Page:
Zina Young Williams Card

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Zina Presendia Young Williams Card was the second in a line of three notable women named Zina. Her mother, Zina D. H. Young, was one of the wives of Brigham Young and served as third general president of the Relief Society. Her daughter, Zina, was the wife of apostle Hugh B. Brown.

Zina grew up in the Lion House, one of many children reared in a polygamous household. She recalled her childhood as “joyous”[1] and learned dance, music, and theater at home.[2]

She met her first husband, Thomas Child Williams, at the Salt Lake Theatre. She became his plural wife at the age of eighteen (in 1868) and bore him two sons. After her husband’s death in 1874, she entered a second polygamous marriage in 1884 with Charles Ora Card.

During the ten years while she was a single parent, she supported herself producing silk and teaching people how to make wax flowers. In 1878, she attended Brigham Young Academy and became its first Ladies’ Matron. She was also in charge of the domestic science department.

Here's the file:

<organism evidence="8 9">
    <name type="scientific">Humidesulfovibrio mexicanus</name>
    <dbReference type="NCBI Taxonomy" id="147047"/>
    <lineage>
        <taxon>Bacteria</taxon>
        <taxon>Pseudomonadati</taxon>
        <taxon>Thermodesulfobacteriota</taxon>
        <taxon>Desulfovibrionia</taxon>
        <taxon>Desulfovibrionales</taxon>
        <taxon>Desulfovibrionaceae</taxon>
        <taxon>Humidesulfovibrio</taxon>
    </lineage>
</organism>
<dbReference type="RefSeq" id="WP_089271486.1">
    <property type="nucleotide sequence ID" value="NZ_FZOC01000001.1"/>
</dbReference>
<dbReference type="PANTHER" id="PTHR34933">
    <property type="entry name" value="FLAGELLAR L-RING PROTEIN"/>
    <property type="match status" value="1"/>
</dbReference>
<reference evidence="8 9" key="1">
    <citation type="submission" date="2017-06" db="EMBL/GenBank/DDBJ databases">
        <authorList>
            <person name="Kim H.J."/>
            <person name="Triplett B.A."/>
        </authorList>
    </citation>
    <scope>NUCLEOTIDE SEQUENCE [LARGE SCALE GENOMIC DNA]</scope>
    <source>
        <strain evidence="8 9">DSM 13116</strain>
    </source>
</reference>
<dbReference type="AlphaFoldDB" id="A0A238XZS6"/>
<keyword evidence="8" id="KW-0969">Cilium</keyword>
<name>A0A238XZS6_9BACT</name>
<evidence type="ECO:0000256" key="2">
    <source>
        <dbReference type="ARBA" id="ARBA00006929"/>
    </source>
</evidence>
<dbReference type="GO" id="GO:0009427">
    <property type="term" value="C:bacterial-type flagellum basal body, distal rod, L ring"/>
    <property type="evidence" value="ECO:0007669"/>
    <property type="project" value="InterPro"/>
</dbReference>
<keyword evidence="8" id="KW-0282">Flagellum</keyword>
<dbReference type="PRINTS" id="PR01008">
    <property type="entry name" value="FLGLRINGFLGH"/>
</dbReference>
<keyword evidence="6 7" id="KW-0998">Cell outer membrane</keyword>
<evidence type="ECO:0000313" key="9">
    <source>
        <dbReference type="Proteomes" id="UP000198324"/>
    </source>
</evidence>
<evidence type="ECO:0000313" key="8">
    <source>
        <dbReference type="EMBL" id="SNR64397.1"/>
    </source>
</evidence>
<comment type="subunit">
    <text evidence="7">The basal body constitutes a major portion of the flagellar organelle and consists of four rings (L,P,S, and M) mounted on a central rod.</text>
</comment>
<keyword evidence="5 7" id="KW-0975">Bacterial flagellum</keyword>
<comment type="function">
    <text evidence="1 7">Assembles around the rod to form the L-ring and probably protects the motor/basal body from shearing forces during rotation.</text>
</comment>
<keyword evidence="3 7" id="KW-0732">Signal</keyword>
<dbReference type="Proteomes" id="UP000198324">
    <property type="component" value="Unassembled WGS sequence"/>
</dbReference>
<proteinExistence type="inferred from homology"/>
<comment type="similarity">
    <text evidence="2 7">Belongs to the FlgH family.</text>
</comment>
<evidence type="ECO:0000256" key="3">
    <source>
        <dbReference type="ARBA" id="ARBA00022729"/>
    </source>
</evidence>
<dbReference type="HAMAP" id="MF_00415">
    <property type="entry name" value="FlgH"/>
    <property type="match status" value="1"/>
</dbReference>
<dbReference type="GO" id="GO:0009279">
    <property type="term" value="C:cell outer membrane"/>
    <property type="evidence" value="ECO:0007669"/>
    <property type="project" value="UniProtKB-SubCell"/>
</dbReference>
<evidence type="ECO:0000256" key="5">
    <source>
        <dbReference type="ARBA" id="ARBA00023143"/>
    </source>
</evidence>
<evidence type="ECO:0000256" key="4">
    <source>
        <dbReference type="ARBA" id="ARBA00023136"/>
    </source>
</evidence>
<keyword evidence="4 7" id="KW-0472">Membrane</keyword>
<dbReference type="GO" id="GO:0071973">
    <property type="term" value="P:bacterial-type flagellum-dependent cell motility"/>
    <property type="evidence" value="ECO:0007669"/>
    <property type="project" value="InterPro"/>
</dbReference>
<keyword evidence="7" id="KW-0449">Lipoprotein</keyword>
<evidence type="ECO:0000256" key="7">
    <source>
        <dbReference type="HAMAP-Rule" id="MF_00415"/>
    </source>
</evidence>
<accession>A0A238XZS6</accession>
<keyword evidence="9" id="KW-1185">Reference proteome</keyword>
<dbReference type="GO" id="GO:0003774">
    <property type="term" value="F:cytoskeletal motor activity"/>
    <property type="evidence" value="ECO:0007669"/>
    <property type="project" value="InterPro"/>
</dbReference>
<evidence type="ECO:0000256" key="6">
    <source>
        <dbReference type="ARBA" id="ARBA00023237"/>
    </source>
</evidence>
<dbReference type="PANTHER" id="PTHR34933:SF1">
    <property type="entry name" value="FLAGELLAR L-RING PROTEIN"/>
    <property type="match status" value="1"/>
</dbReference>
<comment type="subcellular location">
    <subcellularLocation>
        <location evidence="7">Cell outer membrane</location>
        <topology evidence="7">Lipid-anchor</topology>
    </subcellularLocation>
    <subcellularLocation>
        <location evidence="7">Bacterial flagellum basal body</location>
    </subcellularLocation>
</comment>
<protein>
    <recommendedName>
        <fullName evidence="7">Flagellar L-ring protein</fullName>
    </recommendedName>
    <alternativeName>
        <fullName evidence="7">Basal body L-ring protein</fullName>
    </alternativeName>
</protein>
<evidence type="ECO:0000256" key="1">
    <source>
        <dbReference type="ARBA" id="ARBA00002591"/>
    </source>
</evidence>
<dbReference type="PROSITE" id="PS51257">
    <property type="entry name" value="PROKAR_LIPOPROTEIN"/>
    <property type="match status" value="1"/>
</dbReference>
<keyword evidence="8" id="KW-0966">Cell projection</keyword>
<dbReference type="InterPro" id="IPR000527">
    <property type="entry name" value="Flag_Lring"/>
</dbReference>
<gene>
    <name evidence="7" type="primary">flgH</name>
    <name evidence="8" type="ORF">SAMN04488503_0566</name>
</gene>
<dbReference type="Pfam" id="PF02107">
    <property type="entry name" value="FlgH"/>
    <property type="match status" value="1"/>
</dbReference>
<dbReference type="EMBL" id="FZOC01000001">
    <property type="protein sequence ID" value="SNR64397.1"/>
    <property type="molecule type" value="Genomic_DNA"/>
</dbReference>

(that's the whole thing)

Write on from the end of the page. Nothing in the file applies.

In 1879, Church president John Taylor asked her to attend the convention of the National Woman Suffrage Association in Washington, DC with Emmeline B. Wells. She was one of the first Utah women to advocate for women’s suffrage and also advocated for the right to follow personal religious belief that included polygamy.

After her marriage to Card, she spent time “underground” to avoid arrest for “unlawful cohabitation. She bore him a son in 1885. She was selected by his wives to travel with him to Canada, where he had been sent by Church leaders to settle a colony of Latter-day Saints. In Canada, she bore her daughter Zina and another son. She directed much of the “social and ecclesiastical life . . . entertained distinguished visitors, and traveled to and from Utah to assist her mother in the Relief Society work.”[3]

When her husband’s health was failing, she returned to Logan with him and her children, where he died in 1906. She then returned to Salt Lake City and became the matron of LDS College. She also served on the Primary General Board and worked in the Salt Lake Temple. She also served on the Board of Trustees for Brigham Young University from 1918 to her passing.

She died on January 31, 1931.